When two people decide to enter into a marriage, much of their focus is placed on planning a wedding and dreaming of growing old together. However, the reality is that many couples that get married also get divorced, and that is when things can get messy. Entering a marriage is essentially signing a legal contract, and as with any other legally binding agreement, it is easier to reach mutually agreeable terms in the beginning.
Why Sign a Prenuptial Agreement?
A prenuptial agreement, also known as a prenup, outlines what would happen in the case of a divorce or the death of one spouse. It can include stipulations such as the division of property and debt, spousal support, and alimony. Despite misconceptions, prenups are not just useful for “rich” people. For example, if there are children from a previous marriage, the parent of those children will likely want to protect their inheritance in the unfortunate event of a divorce.
Importantly, the terms agreed to in a prenup may be much different than what a judge would decide if there was no prenup. Therefore, it is imperative that a prenuptial agreement be carefully drafted and executed in order to avoid it later being overturned in a Florida courtroom. The best way to do this is to obtain the help of an experienced family law attorney.
What Example of a Disputed Prenuptial Agreement Was Recently Before a Florida Appellate Court?
In Ziegler v. Natera, the husband challenged the trial court’s order invalidating the prenuptial agreement prepared by his counsel and executed by the wife on the eve of their wedding in Venezuela. In 2011, the husband presented the wife with a draft of an agreement six days before their wedding while she was four months pregnant with their second child.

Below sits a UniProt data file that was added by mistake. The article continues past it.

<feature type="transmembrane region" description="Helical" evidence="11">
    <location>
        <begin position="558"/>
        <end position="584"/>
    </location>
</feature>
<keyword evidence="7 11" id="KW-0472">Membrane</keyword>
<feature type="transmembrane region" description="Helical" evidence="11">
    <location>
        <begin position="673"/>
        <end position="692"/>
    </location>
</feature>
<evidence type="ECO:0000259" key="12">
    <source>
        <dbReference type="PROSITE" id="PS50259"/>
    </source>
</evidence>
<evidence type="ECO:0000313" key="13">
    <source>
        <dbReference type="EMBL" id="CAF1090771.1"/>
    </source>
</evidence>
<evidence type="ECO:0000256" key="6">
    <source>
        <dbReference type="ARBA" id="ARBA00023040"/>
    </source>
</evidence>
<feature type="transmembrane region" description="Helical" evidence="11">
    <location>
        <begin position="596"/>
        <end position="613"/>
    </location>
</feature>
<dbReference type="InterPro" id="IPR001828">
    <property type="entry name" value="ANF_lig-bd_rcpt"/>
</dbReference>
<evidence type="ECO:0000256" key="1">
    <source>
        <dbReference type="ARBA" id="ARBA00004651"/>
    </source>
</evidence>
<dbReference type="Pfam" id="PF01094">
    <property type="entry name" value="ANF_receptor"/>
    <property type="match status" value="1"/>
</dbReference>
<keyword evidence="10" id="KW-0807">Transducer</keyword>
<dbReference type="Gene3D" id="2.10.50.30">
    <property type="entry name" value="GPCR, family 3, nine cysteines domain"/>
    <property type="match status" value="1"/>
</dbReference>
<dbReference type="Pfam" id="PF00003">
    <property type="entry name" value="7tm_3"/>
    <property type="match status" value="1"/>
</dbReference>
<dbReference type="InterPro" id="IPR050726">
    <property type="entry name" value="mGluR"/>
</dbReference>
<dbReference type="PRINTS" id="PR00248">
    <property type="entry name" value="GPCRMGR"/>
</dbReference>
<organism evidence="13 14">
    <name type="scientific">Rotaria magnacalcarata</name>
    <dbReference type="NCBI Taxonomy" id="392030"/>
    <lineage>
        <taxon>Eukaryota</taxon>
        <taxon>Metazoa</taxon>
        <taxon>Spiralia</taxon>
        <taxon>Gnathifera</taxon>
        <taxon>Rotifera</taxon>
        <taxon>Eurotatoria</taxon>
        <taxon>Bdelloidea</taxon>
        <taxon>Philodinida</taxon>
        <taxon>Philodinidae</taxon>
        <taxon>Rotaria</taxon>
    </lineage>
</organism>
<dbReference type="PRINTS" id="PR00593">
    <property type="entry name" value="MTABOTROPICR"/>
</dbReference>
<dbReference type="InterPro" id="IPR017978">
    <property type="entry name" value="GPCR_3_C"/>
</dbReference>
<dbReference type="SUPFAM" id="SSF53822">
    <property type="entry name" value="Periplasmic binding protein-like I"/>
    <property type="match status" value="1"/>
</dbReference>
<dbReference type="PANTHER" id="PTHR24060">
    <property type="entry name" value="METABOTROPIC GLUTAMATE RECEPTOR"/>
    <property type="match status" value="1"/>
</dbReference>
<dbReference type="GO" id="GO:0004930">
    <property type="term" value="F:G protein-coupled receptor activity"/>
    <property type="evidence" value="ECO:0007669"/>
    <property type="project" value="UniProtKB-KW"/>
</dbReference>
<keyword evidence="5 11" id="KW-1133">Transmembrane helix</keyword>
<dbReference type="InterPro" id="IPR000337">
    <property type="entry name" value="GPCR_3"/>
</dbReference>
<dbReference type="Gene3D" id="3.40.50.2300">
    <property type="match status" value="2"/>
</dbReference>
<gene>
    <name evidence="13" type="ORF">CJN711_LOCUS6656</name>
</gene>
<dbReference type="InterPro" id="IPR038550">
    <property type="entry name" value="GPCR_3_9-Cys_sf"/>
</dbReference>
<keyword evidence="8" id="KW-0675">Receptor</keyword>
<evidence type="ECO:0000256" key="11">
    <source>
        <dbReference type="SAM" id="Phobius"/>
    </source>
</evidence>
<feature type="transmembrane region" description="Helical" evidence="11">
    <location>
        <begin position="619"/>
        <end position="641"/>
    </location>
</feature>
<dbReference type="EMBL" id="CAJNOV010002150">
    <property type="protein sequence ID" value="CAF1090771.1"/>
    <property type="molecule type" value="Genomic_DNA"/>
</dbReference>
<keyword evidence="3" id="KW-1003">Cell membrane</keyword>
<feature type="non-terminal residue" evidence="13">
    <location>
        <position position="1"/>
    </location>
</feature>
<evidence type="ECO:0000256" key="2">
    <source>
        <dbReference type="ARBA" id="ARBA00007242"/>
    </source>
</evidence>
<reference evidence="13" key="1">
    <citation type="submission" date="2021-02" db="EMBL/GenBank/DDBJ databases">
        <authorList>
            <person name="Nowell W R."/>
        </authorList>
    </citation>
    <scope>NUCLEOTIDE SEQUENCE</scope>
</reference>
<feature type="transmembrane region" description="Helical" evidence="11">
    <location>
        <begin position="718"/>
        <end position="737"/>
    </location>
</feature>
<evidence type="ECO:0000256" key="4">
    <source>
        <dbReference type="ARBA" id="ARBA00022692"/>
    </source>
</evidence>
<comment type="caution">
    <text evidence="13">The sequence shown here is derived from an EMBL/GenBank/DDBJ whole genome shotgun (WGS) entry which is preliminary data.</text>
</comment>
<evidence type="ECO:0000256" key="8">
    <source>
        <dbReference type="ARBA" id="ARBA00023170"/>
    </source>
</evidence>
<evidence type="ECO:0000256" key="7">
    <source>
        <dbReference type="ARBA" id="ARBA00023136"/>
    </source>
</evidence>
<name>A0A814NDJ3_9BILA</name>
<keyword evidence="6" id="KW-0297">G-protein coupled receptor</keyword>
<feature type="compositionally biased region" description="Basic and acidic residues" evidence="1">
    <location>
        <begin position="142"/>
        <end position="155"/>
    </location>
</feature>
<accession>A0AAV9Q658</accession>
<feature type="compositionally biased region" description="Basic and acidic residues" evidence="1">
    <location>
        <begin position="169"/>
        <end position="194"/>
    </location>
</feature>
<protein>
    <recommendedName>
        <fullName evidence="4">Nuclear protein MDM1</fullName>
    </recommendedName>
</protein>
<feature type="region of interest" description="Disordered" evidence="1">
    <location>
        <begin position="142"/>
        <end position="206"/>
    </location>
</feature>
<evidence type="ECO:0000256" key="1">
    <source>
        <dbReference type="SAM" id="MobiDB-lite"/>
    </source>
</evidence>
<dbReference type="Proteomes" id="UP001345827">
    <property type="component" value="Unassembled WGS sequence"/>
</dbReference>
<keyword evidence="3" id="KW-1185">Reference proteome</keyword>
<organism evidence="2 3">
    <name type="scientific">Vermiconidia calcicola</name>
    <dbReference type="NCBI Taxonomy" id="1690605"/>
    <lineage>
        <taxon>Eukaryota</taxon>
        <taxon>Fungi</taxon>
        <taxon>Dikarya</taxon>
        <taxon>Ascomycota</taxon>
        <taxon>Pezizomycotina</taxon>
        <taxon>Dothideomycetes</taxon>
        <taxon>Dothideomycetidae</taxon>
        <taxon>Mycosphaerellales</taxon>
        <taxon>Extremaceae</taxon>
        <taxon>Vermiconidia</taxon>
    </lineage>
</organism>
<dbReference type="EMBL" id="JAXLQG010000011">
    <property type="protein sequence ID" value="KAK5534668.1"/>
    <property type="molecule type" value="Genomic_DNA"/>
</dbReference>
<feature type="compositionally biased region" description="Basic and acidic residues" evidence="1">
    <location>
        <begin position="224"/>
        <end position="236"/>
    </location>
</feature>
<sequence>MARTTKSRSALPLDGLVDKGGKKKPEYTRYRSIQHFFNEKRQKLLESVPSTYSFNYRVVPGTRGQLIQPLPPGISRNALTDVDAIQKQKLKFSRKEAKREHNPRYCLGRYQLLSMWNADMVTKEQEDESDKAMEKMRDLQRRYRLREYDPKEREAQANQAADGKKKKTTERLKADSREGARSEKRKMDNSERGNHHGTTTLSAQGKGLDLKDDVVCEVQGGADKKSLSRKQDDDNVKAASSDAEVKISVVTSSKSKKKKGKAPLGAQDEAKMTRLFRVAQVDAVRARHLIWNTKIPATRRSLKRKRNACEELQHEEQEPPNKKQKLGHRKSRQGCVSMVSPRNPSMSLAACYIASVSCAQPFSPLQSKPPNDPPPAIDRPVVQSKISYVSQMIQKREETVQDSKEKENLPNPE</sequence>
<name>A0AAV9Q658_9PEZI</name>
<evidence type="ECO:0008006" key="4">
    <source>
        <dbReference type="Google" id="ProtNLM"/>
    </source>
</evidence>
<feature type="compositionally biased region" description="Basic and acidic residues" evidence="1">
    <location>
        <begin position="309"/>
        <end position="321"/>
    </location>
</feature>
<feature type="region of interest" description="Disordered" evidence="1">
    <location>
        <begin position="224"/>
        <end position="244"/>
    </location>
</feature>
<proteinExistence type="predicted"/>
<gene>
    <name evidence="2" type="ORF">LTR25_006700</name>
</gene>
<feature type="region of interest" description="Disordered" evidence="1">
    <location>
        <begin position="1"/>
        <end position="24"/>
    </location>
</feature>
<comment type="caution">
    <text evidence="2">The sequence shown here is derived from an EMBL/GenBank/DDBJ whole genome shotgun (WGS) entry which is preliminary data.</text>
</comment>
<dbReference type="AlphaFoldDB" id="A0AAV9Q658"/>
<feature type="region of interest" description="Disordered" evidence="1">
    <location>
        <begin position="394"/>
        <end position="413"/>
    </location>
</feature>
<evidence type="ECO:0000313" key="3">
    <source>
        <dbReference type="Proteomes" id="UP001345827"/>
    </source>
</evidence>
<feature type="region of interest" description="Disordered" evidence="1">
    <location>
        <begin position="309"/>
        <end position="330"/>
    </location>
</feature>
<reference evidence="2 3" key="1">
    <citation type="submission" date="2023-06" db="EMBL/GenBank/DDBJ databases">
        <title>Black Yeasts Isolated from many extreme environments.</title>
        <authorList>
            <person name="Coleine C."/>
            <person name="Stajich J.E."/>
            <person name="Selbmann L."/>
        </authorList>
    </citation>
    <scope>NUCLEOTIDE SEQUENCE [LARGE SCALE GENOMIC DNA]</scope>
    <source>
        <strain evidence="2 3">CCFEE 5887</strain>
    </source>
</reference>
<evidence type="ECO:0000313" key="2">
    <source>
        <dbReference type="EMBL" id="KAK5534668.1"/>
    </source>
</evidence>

The agreement did not provide for equitable distribution or alimony and contained minimal information about the husband’s financial disclosures. The husband allowed the wife to take a look at the prenup and then assured her that he would furnish full financial disclosures prior to the wedding. However, the day before the wedding, having not yet provided any further financial documentation, the husband threatened to cancel the ceremony if the wife did not sign the agreement. He further asserted that the couple would be unable to obtain the marriage certificate on the planned date and move to the United States. She reluctantly signed.
When the husband initiated divorce proceedings in Miami almost six years later, the wife contested the agreement because she argued that it was illegal under Florida law as it was the product of “duress, coercion, or overreaching” and was unconscionable because had been executed in the absence of full and fair financial disclosure. The lower court had agreed with the wife, and the husband’s appeal of this decision was how the case ended up before the Appellate court.
However, the Appellate court also agreed that the agreement had been initiated under duress. It supported its affirmation rationale such as the fact that the wife had only one day to obtain her own legal counsel for the unfamiliar document or face the sudden end of their shared, long-term plan to begin life anew with their children in the United States.
The Ziegler case spotlights the fact that being evasive about assets in the agreement is not the best way to protect them because it can lead to the agreement being invalidated altogether. This is why it is imperative that you obtain the help of the right attorney.
Are You Considering a Prenup?
We understand that you may not know where to begin in terms of talking to your future spouse, and we can help you determine the best approach to take as well as help you craft an agreement that works for everyone involved. We offer big-firm benefits as well as small-firm attention from our team of experienced attorneys and professional and courteous staff. We are the legal team you want on your side, and you can begin by reaching out to us for help today.